Judging a magazine by its cover: the Trumps and a tattered Tilley


February 20, 1994|By Mark Feeney | Mark Feeney,Boston Globe

What is it about the cover of Vanity Fair and odious people? Last month it was Roseanne Arnold, wearing a teddy and a look about as far from come hither (go yon?) as you can get and not end up in a fistfight.

This month (March) it's the Trumps, looking like the strontium 90 of nuclear families: They give off an almost extraterrestrial glow. Ah, "the Trumps," a great American family name: like the Flintstones or Clampetts, only, somehow, loopier.

Really now, aren't "Marla" (the missis) and "Tiffany" (the young 'un) names right out of where the gene pool meets the cement pond? At least "Ivana" had a farcically Feydeau whiff to it, aspiring to the kind of silly savoir-faire one might hope for in the wife of a shameless climber and self-publicist. But now the '80s are rapidly receding in the rear-view mirror of your BMW -- or, rather, Lexus (who drives a BMW in these chastened times?).

The bonfire of the vanities has ceased even to sputter. The Ronald is back in California. And The Donald, well, having moved downmarket in the market, he's also moved downmarket in ooze he can use. How very '90s.

The most interesting thing in this issue is how Dominick Dunne (speaking of the '80s) begins his account of the Menendez trial (speaking of the '90s). "So what happened? I'll tell you what happened. I was there, and these are my beliefs. Two juries took the word of two world-class liars, two rich, spoiled, arrogant losers who were already on the road to a criminal life when they shot their mother's face off and their father's brains out." Pussyfooting, thy name is not Dominick Dunne.


What is it about the cover of the New Yorker (Feb. 21) and odd-looking people? Every year around this time, the magazine celebrates its anniversary by putting its rarefied mascot, Eustace Tilley, on the cover. Not this year, though. Rea Irvin's Regency dandy has been updated by an R. Crumb knockoff of him, a scraggly, cap-backward teen whose unprepossessing profile single-handedly -- single-headedly? -- calls into doubt the theory of evolution.

Also in this issue, another New Yorker first (so far as I know, not having made a study of this): a photograph of a penis. It's an element in a collage accompanying a review of the American Repertory Theatre's production of "What the Butler Saw." It's quite small (the photo, that is) and flaccid (the penis, that is). It does not belong to Eustace Tilley.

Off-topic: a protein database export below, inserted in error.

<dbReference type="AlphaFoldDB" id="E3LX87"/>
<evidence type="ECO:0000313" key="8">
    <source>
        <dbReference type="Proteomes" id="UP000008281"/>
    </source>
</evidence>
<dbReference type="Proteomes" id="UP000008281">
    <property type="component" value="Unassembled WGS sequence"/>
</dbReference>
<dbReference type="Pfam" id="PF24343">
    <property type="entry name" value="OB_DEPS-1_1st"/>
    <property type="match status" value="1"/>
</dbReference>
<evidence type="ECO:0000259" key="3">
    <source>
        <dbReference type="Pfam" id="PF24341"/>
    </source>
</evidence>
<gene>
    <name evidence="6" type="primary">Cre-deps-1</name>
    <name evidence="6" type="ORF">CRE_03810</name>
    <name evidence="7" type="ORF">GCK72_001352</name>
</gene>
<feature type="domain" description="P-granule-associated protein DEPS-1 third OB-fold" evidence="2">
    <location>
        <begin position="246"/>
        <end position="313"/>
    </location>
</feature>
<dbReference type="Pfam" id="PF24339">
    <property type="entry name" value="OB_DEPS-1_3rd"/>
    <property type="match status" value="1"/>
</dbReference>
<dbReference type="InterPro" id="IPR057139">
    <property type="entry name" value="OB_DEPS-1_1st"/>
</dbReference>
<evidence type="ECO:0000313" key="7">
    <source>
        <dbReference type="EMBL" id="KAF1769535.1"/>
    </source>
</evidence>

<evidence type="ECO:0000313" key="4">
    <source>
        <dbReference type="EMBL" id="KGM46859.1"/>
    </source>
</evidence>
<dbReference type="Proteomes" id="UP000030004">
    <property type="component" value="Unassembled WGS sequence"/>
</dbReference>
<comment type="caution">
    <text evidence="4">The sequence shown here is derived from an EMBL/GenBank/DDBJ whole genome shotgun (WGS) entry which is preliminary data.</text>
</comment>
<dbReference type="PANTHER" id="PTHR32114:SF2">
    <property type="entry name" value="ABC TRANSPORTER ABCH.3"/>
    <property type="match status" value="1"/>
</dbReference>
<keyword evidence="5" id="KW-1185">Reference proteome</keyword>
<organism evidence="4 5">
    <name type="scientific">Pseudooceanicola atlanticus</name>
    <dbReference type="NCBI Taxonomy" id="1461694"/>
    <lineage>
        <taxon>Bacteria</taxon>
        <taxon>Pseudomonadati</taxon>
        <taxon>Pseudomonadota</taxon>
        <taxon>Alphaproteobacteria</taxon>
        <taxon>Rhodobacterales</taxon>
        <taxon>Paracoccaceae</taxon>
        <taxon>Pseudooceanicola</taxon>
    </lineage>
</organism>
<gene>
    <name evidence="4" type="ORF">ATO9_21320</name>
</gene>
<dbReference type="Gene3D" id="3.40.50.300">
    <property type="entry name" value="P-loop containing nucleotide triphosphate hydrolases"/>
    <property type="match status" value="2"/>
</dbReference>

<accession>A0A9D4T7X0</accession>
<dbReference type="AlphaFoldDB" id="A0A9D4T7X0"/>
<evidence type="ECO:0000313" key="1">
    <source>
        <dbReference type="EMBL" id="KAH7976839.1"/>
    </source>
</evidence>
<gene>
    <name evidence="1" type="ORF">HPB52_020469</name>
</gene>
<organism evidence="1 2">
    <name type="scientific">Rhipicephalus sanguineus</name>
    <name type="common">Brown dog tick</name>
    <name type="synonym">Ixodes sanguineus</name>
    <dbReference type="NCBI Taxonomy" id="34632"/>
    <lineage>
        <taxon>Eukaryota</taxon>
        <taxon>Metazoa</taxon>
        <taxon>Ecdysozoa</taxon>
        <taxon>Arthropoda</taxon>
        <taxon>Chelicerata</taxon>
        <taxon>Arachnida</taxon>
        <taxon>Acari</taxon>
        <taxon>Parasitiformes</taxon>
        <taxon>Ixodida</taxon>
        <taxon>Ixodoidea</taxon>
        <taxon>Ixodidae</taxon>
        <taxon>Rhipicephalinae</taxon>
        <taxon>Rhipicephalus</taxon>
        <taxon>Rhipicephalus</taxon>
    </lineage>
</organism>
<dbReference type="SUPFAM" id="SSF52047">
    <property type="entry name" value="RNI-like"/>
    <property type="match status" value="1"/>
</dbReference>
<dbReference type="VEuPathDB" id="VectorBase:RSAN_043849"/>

The amazing thing about the enduring interest in the Bloomsbury group is that, when you get right down to it, almost all its principals were so inconsequential. It boasted only two members of real stature, Virginia Woolf and John Maynard Keynes -- and insofar as Woolf so diffused her talents, only Keynes can be seen as a figure of the first rank in this century.

Or can he? Much of the '80s, in both public policy and academe, was devoted to exorcising what had once seemed his ineradicable influence. Now, with a Democrat back in the White House, and 36 million unemployed workers in the West, how relevant is liberalism's favorite economist?

That question assumes further pertinency with the publication of the second volume of Robert Skidelsky's magisterial three-part biography. Thus the American Prospect devotes a special section of its Winter issue to "Keynes: The Second Coming." Such millennial optimism might be a little strong -- not least of all because, as Will Hutton notes, "Part of his effectiveness was that he was able to terrorize the Anglo-Saxon establishment with the prospect of communism if the capitalist economy failed. But that terror has gone."

Not that there aren't other terrors out there in the global economy, but they tend not to be ones business panjandrums have to deal with, as John Hoerr shows in his report on the impact of the tens of thousands of IBM layoffs in the mid-Hudson Valley. Until such time as management success can be guaranteed (yeah, right), the need for the sort of governmental responses to economic hard times, which Keynes helped provide an intellectual rationale for, will be, like the poor, always with us.


On the higher ed front, Lingua franca (January/February) writes of Tufts Medical School's psychiatry department and its discontents. What happens when an empiricist heads a department that had been dominated by psychoanalysts? Worlds collide, of course.


The best thing about the "State of Music" package that Entertainment Weekly (Feb. 18) has assembled in advance of the Grammys is its observation that Frank Sinatra "is the original gangsta rapper."

Think about it. As EW notes, the Rat Pack prefigured by three decades the idea of the posse. Frank's use of "broad" and "chick" were, for a tamer time, the equivalent of today's "bitch" and "ho." He's been known to take a swing at those who cross him. And no pop star has swaggered the way Mr. Sinatra did. Not for nothing, apparently, is it just those three letters that begin his surname.

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